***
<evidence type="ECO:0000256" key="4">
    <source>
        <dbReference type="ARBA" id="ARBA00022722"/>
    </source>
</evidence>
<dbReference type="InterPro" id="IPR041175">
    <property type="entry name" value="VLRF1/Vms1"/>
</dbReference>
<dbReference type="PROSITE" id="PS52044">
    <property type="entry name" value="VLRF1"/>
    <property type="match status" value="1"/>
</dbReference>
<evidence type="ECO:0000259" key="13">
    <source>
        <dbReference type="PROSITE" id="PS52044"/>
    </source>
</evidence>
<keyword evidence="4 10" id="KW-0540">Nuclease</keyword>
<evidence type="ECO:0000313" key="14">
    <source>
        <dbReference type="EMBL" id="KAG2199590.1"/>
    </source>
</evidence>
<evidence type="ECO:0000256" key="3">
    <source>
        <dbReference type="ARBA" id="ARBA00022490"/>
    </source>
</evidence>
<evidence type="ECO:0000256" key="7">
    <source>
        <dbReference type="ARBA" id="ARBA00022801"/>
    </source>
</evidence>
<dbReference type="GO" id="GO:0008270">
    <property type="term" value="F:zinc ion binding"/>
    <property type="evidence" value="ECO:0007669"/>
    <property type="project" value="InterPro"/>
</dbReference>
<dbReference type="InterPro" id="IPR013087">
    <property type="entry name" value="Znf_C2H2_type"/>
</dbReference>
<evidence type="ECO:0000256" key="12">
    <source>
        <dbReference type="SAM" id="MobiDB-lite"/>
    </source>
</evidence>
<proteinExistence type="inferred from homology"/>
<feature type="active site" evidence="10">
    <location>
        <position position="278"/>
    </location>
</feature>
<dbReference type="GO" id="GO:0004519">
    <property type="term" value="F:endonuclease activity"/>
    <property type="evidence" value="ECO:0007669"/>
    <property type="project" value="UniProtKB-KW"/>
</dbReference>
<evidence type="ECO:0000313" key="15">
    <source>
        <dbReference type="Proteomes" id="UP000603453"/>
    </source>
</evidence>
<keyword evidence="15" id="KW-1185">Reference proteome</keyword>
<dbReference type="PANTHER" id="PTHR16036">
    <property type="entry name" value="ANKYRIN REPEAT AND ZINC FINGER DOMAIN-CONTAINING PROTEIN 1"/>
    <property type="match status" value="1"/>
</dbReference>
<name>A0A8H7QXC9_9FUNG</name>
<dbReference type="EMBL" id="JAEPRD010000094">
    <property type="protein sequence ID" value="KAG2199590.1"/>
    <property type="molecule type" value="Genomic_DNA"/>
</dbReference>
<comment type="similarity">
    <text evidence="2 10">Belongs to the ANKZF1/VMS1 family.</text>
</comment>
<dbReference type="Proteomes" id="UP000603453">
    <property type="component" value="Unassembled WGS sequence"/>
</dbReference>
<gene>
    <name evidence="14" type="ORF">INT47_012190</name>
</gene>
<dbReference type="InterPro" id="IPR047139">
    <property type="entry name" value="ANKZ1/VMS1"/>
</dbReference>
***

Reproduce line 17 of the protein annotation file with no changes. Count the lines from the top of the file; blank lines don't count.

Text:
</evidence>